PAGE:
After using the pocket holes to attach the 2×4 board, I was quickly able to attach the bottom shelf with some other screws and started to see everything come together. Here are the photos and descriptions of me attaching both the bottom shelf and table top to the frame.

Here are the pocket holes completed and the board attached. The other holes you see in the photo are how I attached the bottom shelf to the table.

Here are the pocket holes completed and the board attached. The other holes you see in the photo are how I attached the bottom shelf to the table.

Bottom shelf completely attached.

Bottom shelf completely attached.

The frame with the bottom shelf. All connected, solid.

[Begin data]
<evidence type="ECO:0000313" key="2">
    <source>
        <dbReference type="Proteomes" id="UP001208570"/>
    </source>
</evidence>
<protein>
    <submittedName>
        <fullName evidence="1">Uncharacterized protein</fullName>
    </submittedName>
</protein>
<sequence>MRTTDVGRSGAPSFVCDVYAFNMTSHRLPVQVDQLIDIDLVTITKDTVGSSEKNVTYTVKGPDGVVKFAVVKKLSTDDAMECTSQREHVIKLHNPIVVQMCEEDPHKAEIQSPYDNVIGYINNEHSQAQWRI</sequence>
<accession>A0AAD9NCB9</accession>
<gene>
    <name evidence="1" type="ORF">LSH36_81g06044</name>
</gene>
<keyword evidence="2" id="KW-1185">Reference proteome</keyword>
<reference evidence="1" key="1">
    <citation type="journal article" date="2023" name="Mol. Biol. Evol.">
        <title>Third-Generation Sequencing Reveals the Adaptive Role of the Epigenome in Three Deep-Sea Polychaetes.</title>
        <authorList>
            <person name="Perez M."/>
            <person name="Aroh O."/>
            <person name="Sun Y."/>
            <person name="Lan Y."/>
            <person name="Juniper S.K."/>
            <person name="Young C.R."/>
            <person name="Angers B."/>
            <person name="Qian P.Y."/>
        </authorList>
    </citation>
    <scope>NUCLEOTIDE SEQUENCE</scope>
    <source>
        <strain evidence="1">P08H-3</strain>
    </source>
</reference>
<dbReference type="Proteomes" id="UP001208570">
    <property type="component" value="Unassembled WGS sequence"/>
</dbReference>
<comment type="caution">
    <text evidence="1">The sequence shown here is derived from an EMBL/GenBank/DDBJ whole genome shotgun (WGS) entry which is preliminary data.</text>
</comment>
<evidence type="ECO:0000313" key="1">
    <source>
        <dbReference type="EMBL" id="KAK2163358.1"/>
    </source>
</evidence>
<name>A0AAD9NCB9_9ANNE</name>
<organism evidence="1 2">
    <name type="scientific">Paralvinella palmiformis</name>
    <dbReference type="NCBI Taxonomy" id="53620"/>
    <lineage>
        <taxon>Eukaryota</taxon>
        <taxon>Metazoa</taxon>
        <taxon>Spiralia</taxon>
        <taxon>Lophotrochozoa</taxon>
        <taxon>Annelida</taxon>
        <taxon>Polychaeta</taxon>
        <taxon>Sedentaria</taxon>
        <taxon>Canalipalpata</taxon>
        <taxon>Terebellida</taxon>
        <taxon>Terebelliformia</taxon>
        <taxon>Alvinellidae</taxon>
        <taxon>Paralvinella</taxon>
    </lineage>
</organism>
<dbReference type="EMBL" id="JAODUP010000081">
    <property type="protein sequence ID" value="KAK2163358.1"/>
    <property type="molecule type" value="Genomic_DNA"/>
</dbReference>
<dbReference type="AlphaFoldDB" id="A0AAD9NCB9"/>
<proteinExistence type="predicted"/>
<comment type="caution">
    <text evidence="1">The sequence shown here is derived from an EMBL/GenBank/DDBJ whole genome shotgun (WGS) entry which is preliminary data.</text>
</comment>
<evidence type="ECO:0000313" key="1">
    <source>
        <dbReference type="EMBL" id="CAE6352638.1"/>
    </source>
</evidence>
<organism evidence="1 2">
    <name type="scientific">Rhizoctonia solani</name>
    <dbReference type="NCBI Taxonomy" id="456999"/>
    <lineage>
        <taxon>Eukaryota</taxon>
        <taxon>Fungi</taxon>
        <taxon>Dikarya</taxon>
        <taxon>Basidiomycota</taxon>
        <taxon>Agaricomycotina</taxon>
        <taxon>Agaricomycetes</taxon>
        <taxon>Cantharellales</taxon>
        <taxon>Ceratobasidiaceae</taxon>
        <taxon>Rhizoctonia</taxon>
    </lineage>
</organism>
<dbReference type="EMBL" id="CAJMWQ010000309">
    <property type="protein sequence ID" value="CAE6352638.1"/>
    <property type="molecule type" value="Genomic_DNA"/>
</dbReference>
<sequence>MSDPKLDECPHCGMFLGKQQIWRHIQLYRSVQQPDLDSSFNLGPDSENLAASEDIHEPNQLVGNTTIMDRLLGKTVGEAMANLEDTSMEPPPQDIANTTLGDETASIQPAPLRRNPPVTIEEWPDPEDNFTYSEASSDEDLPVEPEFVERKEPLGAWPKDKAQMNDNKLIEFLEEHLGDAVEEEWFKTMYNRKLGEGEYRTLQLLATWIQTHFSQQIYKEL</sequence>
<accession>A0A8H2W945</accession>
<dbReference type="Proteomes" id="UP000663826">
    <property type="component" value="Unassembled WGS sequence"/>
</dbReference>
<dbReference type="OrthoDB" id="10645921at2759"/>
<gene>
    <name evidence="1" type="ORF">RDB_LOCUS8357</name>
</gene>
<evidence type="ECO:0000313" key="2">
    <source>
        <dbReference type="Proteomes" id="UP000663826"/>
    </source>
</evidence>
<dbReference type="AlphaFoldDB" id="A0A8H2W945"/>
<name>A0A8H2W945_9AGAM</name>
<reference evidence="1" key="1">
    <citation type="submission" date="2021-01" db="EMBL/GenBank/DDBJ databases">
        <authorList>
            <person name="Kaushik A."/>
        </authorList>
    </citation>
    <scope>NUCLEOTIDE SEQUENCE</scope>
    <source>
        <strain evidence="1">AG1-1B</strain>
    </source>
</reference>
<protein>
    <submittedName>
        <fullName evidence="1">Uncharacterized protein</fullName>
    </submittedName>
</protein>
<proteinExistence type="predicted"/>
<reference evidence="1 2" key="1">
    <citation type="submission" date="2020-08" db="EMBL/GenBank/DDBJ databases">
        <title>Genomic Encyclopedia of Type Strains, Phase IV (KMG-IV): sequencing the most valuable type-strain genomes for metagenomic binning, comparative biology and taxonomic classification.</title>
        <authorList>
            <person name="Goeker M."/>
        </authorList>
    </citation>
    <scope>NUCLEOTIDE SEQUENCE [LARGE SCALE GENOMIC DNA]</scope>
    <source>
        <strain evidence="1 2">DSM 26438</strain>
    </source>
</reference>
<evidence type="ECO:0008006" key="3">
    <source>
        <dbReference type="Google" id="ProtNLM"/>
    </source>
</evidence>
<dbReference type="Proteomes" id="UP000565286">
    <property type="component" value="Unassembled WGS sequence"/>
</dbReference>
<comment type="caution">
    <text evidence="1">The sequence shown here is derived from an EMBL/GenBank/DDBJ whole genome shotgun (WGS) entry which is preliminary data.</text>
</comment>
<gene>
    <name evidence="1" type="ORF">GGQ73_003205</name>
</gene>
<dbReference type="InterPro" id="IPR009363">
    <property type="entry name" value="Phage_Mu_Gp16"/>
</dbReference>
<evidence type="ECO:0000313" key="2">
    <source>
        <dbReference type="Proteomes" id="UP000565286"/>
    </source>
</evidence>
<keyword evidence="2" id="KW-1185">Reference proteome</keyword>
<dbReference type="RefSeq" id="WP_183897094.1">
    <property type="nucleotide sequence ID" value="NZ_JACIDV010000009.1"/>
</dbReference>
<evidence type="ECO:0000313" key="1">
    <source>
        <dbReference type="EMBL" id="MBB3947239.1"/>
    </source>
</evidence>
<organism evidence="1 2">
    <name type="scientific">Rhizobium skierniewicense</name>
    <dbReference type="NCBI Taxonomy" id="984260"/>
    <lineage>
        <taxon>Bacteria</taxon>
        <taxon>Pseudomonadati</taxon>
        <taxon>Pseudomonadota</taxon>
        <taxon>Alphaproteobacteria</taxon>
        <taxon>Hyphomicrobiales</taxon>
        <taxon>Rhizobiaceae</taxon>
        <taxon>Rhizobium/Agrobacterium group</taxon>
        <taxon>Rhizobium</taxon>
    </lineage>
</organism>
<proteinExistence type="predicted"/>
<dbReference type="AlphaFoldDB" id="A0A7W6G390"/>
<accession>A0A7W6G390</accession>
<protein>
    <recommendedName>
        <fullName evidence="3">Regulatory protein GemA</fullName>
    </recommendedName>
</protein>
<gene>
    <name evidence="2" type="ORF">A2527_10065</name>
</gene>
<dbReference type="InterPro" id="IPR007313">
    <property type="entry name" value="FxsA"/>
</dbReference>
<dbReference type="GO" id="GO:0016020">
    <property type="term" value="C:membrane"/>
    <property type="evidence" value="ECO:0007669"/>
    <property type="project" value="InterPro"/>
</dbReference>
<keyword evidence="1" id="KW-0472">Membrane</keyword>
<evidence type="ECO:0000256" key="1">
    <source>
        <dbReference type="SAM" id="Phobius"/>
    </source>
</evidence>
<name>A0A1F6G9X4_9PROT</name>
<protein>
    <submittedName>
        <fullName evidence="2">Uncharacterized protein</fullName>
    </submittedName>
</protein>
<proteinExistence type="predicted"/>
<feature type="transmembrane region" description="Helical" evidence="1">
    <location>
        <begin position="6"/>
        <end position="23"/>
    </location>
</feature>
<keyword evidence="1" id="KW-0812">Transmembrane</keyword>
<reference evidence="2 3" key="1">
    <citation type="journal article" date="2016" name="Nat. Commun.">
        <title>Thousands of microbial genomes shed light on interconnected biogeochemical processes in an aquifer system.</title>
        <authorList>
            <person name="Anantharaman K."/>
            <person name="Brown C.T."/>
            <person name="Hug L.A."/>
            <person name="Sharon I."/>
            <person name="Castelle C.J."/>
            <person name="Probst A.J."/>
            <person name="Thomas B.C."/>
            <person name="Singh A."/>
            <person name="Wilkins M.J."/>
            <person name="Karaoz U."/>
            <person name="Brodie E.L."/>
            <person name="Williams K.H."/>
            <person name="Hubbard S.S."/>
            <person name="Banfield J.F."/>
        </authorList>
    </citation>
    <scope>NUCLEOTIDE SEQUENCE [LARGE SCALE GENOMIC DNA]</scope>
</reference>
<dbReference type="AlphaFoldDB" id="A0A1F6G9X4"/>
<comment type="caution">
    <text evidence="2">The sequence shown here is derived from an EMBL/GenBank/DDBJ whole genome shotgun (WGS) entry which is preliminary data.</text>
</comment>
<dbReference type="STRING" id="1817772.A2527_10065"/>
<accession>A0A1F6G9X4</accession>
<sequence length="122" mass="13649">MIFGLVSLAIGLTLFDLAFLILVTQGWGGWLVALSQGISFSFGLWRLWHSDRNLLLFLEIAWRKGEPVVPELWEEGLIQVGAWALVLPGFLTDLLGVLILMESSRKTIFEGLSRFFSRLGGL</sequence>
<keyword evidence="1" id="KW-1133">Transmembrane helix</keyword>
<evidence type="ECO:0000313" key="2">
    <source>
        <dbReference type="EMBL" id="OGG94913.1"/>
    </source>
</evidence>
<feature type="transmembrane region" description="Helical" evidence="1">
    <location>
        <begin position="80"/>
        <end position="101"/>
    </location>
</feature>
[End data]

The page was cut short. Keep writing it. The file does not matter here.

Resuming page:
The frame with the bottom shelf. All connected, solid.

Setting up to attached the table top to the frame. Notice the gap between because of the warped 2x4.

Setting up to attached the table top to the frame. Notice the gap between because of the warped 2×4.

Clamps to the rescue. Pulling it tight before screwing the frame into the top was essential.

Clamps to the rescue. Pulling it tight before screwing the frame into the top was essential.

Another shot the clamps holding things flush.

Another shot the clamps holding things flush.

A pretty close to completed coffee table!

A pretty close to completed coffee table!

After completing the pocket holes, I couldn’t believe I didn’t use this for the previous part of the table as well. They were so simple and quick to complete. I guess hindsight is 20/20.  I was also really impressed with all the resources I could find online for using these. The video above from Steve Ramsey was a great resource. There are even resources on how you can build your own jig. For now, I’ll stick to the jig and save myself time.

Gluing Top and Bottom Shelf

This post continues my documentation of my EC&I 831 Learning Project, where I am making my own coffee table.